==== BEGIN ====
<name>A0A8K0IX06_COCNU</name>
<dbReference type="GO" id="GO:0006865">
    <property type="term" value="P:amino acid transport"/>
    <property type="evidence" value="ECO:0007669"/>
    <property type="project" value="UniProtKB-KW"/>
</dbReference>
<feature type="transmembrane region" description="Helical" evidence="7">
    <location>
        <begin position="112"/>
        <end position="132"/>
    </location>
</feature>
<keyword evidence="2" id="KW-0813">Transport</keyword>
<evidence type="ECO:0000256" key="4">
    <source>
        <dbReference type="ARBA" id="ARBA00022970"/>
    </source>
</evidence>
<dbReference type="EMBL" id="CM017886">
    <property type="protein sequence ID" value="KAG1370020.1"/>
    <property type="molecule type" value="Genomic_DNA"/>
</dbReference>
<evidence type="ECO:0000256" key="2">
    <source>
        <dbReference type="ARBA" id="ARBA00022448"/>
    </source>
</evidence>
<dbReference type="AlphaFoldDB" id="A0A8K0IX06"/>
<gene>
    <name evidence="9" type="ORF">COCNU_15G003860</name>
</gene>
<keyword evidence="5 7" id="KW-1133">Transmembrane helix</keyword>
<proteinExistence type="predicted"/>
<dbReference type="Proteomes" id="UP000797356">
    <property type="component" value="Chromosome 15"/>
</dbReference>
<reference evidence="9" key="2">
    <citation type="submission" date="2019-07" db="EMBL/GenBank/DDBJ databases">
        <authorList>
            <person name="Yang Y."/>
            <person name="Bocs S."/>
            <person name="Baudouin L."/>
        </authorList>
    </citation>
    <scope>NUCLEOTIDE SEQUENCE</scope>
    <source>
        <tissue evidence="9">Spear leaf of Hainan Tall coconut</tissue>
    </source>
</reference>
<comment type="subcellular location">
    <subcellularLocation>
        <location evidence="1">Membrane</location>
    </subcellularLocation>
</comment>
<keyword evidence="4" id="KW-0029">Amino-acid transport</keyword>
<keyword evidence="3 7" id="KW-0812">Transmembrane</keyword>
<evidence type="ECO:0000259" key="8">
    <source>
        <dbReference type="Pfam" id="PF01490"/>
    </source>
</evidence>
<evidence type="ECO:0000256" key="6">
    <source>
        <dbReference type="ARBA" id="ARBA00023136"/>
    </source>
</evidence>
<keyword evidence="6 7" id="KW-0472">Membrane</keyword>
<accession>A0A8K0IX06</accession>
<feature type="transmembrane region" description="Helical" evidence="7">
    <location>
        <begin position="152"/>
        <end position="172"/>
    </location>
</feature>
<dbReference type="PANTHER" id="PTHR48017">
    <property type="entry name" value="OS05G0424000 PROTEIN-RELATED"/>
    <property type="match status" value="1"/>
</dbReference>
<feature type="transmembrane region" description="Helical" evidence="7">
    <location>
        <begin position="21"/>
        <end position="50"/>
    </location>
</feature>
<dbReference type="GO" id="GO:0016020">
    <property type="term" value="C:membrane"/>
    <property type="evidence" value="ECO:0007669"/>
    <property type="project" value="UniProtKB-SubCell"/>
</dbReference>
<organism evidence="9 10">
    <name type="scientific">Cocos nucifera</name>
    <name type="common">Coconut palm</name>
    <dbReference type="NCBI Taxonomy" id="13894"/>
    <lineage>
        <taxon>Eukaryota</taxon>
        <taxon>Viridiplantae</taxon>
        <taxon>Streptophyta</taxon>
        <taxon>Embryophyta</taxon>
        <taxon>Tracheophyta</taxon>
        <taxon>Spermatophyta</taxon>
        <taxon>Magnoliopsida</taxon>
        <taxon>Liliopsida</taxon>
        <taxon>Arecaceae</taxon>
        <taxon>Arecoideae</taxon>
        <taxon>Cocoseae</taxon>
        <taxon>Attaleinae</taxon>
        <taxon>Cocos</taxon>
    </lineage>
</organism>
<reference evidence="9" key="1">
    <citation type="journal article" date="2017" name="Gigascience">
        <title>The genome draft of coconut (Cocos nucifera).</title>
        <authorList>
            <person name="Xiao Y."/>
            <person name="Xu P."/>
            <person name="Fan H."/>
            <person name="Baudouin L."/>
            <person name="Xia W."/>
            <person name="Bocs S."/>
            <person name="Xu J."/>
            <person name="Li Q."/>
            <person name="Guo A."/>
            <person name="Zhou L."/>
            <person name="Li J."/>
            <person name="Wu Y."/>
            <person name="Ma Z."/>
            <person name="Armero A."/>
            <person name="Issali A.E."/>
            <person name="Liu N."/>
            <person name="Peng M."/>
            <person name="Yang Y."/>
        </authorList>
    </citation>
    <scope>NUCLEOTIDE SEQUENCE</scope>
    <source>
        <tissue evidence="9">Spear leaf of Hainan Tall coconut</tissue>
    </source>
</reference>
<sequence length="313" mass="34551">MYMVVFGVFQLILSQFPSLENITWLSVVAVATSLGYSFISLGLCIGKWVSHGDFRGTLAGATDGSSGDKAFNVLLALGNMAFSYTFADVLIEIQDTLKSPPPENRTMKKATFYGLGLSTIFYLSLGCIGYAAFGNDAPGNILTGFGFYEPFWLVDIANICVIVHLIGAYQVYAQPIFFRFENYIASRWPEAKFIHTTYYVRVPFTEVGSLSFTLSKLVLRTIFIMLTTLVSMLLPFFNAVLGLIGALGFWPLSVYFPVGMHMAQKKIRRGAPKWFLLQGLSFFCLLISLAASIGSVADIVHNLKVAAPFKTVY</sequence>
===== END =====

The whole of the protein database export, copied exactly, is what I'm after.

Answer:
<name>A0A8K0IX06_COCNU</name>
<dbReference type="GO" id="GO:0006865">
    <property type="term" value="P:amino acid transport"/>
    <property type="evidence" value="ECO:0007669"/>
    <property type="project" value="UniProtKB-KW"/>
</dbReference>
<feature type="transmembrane region" description="Helical" evidence="7">
    <location>
        <begin position="112"/>
        <end position="132"/>
    </location>
</feature>
<keyword evidence="2" id="KW-0813">Transport</keyword>
<evidence type="ECO:0000256" key="4">
    <source>
        <dbReference type="ARBA" id="ARBA00022970"/>
    </source>
</evidence>
<dbReference type="EMBL" id="CM017886">
    <property type="protein sequence ID" value="KAG1370020.1"/>
    <property type="molecule type" value="Genomic_DNA"/>
</dbReference>
<evidence type="ECO:0000256" key="2">
    <source>
        <dbReference type="ARBA" id="ARBA00022448"/>
    </source>
</evidence>
<dbReference type="AlphaFoldDB" id="A0A8K0IX06"/>
<gene>
    <name evidence="9" type="ORF">COCNU_15G003860</name>
</gene>
<keyword evidence="5 7" id="KW-1133">Transmembrane helix</keyword>
<proteinExistence type="predicted"/>
<dbReference type="Proteomes" id="UP000797356">
    <property type="component" value="Chromosome 15"/>
</dbReference>
<reference evidence="9" key="2">
    <citation type="submission" date="2019-07" db="EMBL/GenBank/DDBJ databases">
        <authorList>
            <person name="Yang Y."/>
            <person name="Bocs S."/>
            <person name="Baudouin L."/>
        </authorList>
    </citation>
    <scope>NUCLEOTIDE SEQUENCE</scope>
    <source>
        <tissue evidence="9">Spear leaf of Hainan Tall coconut</tissue>
    </source>
</reference>
<comment type="subcellular location">
    <subcellularLocation>
        <location evidence="1">Membrane</location>
    </subcellularLocation>
</comment>
<keyword evidence="4" id="KW-0029">Amino-acid transport</keyword>
<keyword evidence="3 7" id="KW-0812">Transmembrane</keyword>
<evidence type="ECO:0000259" key="8">
    <source>
        <dbReference type="Pfam" id="PF01490"/>
    </source>
</evidence>
<evidence type="ECO:0000256" key="6">
    <source>
        <dbReference type="ARBA" id="ARBA00023136"/>
    </source>
</evidence>
<keyword evidence="6 7" id="KW-0472">Membrane</keyword>
<accession>A0A8K0IX06</accession>
<feature type="transmembrane region" description="Helical" evidence="7">
    <location>
        <begin position="152"/>
        <end position="172"/>
    </location>
</feature>
<dbReference type="PANTHER" id="PTHR48017">
    <property type="entry name" value="OS05G0424000 PROTEIN-RELATED"/>
    <property type="match status" value="1"/>
</dbReference>
<feature type="transmembrane region" description="Helical" evidence="7">
    <location>
        <begin position="21"/>
        <end position="50"/>
    </location>
</feature>
<dbReference type="GO" id="GO:0016020">
    <property type="term" value="C:membrane"/>
    <property type="evidence" value="ECO:0007669"/>
    <property type="project" value="UniProtKB-SubCell"/>
</dbReference>
<organism evidence="9 10">
    <name type="scientific">Cocos nucifera</name>
    <name type="common">Coconut palm</name>
    <dbReference type="NCBI Taxonomy" id="13894"/>
    <lineage>
        <taxon>Eukaryota</taxon>
        <taxon>Viridiplantae</taxon>
        <taxon>Streptophyta</taxon>
        <taxon>Embryophyta</taxon>
        <taxon>Tracheophyta</taxon>
        <taxon>Spermatophyta</taxon>
        <taxon>Magnoliopsida</taxon>
        <taxon>Liliopsida</taxon>
        <taxon>Arecaceae</taxon>
        <taxon>Arecoideae</taxon>
        <taxon>Cocoseae</taxon>
        <taxon>Attaleinae</taxon>
        <taxon>Cocos</taxon>
    </lineage>
</organism>
<reference evidence="9" key="1">
    <citation type="journal article" date="2017" name="Gigascience">
        <title>The genome draft of coconut (Cocos nucifera).</title>
        <authorList>
            <person name="Xiao Y."/>
            <person name="Xu P."/>
            <person name="Fan H."/>
            <person name="Baudouin L."/>
            <person name="Xia W."/>
            <person name="Bocs S."/>
            <person name="Xu J."/>
            <person name="Li Q."/>
            <person name="Guo A."/>
            <person name="Zhou L."/>
            <person name="Li J."/>
            <person name="Wu Y."/>
            <person name="Ma Z."/>
            <person name="Armero A."/>
            <person name="Issali A.E."/>
            <person name="Liu N."/>
            <person name="Peng M."/>
            <person name="Yang Y."/>
        </authorList>
    </citation>
    <scope>NUCLEOTIDE SEQUENCE</scope>
    <source>
        <tissue evidence="9">Spear leaf of Hainan Tall coconut</tissue>
    </source>
</reference>
<sequence length="313" mass="34551">MYMVVFGVFQLILSQFPSLENITWLSVVAVATSLGYSFISLGLCIGKWVSHGDFRGTLAGATDGSSGDKAFNVLLALGNMAFSYTFADVLIEIQDTLKSPPPENRTMKKATFYGLGLSTIFYLSLGCIGYAAFGNDAPGNILTGFGFYEPFWLVDIANICVIVHLIGAYQVYAQPIFFRFENYIASRWPEAKFIHTTYYVRVPFTEVGSLSFTLSKLVLRTIFIMLTTLVSMLLPFFNAVLGLIGALGFWPLSVYFPVGMHMAQKKIRRGAPKWFLLQGLSFFCLLISLAASIGSVADIVHNLKVAAPFKTVY</sequence>